An application builder is utilized to construct applications. Referring to FIG. 3, Desktop 100 contains Application Builder (AB) icon 102, DOS icon 104, and OS/2 icon 106. Desktop 100 may be executing on an AIX or an OS/2 operating system available from International Business Machines Corporation in accordance with a preferred embodiment of the present invention. "AIX" and "OS/2" are registered trademarks of International Business Machines Corporation. DOS icon 104 represents a DOS application in minimized form and OS/2 icon 106 represents an OS/2 application in minimized form. Application Builder icon 102 is a minimized form of an application builder program that a user, such as a program designer, may utilize to develop an application. AIC is an example of an application builder and is available from Visual Edge Software, Ltd.

Referring next to FIG. 4, an illustration of a Toolbox Window 108 and an Application Builder Window 110 is depicted. Toolbox Window 108 and Application Builder Window 110 are displayed after Application Builder icon 102 is selected and opened utilizing pointer 122. Pointer 122 is an ionic image controlled by a mouse or other similar devices, and is displayed on the video display of a data processing system to visually indicate to the user icons, menus, or the like that may be selected or manipulated. The term "mouse", when utilized in this document, refers to any type of operating system supported graphical pointing device including, but not limited to: a mouse; trackball; light pen; touch screen; and the like. A pointing device such as a mouse is typically employed by a user of a data processing system to interact with the data processing system's GUI. A "drag and drop" operation typically involves placing a pointer over an object and depressing a mouse button to select the object, moving the object to the desired location, and releasing the mouse button.

Toolbox Window 108 includes Window 112, Okay button 114, Cancel button 116, Help button 118, and Text field 120. A "drag and drop" operation involving selecting Window 112 with pointer 122 and dragging Window 112 to Application Builder Window 110 and dropping Window 112 on Application Builder Window 110 results in a copy of Window 112, Window 126, being made within Application Builder Window 110. Referring next to FIG. 6, Window 126 has been re-sized and is entitled "My Window".

Next, in FIG. 7, Okay button 128, Cancel button 130 and Help button 132 are created within Window 126, by dragging the buttons from Toolbox Window 108 and dropping them in the desired locations within Window 126.

Links may be drawn between a source object and a target object to indicate that whenever a user event occurs, the target object will perform some predefined action. Drawing a link results in a connection being created between the source and target object. Referring to FIG. 8, a link A is created from the source object, Okay button 128, to the target object, Window 126. The user then may select events from Link Manager Window 134 as illustrated in FIG. 9. Link Manager Window 134 includes events that may be selected for the source object and actions that may be selected for the target object. In the depicted example, the event "Press" has been selected for Okay button 128 and the action "Hide" has been selected for My Window (Window 126). By pressing (event) Okay button 135, Link Manager Window 134 is removed (action) from the user's view.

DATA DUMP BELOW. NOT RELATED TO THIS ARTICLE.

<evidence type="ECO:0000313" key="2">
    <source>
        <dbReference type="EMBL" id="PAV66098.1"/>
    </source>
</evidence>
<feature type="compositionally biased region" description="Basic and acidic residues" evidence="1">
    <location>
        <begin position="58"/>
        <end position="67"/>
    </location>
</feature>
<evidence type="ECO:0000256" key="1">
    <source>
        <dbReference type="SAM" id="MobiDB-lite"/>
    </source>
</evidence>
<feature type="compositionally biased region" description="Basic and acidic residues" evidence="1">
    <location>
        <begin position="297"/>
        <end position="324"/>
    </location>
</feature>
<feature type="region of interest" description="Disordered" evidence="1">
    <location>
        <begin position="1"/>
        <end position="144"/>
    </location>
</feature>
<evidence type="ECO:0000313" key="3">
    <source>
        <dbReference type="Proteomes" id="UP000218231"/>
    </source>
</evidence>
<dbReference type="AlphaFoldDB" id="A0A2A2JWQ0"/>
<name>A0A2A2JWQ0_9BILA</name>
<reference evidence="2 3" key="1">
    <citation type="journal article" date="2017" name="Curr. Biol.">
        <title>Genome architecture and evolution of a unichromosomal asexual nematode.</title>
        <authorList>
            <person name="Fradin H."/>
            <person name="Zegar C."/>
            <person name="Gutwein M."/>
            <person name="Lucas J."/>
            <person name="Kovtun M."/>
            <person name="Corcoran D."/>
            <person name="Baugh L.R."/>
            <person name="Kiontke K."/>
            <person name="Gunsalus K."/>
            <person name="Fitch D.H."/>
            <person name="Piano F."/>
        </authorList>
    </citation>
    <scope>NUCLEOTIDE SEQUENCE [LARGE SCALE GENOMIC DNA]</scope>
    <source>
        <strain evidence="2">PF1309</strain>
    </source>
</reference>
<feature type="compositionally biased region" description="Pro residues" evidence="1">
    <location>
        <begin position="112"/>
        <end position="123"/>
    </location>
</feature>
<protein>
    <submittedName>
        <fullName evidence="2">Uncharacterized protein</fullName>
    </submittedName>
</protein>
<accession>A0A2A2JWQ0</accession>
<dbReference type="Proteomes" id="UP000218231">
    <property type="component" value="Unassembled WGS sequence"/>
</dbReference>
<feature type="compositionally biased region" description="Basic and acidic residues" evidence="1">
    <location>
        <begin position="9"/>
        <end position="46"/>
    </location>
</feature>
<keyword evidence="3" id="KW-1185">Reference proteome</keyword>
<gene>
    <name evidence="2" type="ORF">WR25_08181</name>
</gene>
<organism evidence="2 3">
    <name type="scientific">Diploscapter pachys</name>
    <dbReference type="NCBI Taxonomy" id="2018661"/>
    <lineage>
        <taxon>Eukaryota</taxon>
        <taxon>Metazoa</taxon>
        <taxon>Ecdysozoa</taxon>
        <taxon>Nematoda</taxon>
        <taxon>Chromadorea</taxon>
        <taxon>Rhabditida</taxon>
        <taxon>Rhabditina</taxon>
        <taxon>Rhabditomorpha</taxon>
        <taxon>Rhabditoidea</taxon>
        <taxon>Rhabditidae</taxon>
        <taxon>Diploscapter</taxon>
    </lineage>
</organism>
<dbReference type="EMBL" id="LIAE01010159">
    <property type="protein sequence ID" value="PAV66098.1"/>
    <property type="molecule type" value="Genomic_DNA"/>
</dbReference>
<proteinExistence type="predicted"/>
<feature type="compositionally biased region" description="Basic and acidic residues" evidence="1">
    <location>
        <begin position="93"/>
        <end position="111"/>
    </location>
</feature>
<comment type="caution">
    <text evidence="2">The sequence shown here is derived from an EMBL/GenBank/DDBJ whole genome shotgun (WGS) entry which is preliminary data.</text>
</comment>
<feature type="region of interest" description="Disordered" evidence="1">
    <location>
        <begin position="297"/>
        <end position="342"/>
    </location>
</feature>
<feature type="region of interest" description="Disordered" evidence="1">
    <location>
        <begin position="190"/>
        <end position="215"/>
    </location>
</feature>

An event receiving object is an object that accepts user input. For example, a push button, such as Okay button 128, is an event receiving object because it handles a user input, such as a mouse button press. On the other hand, a label is not an event receiving object because it does not respond to any user input. All events for an object are registered through Application Builder Window 110, but not all registered events need to have a corresponding action. However, at least one action should be defined.

An "unconnected object", also referred to as an "undefined object", is an event receiving object requiring a target object, but has no target object to handle the response action.

Referring next to FIG. 10, Window 136 has been created in Application Builder Window 110 by dragging Window 112 from Toolbox Window 108 to Application Builder Window 110 and dropping Window 112 into Application Builder Window 110 to create Window 136, which is a copy of Window 112. Referring next to FIG. 11, Window 136 is then re-sized and entitled "Help Window". In FIG. 12, Text field 140 has been created within Window 136. Thereafter, in FIG. 13 Text field 140 is re-sized and the text "Here is the help text!" is placed within Text field 140 in Window 136. In addition, Okay button 142 has been added to Window 136.

Referring next to FIG. 14, Link B is created. Link B is a link from Help button 132 in Window 126 to Window 136. Help button 132 is the source object and Window 136 is the target object. Link Manager Window 134 is utilized to define an event and an action for the objects in Link B, as illustrated in FIG. 15. In the depicted example, the event "Press" and action "Show" has been selected for Help button 132 and Window 136. Thus, pressing Help button 132 will result in Window 136 being displayed.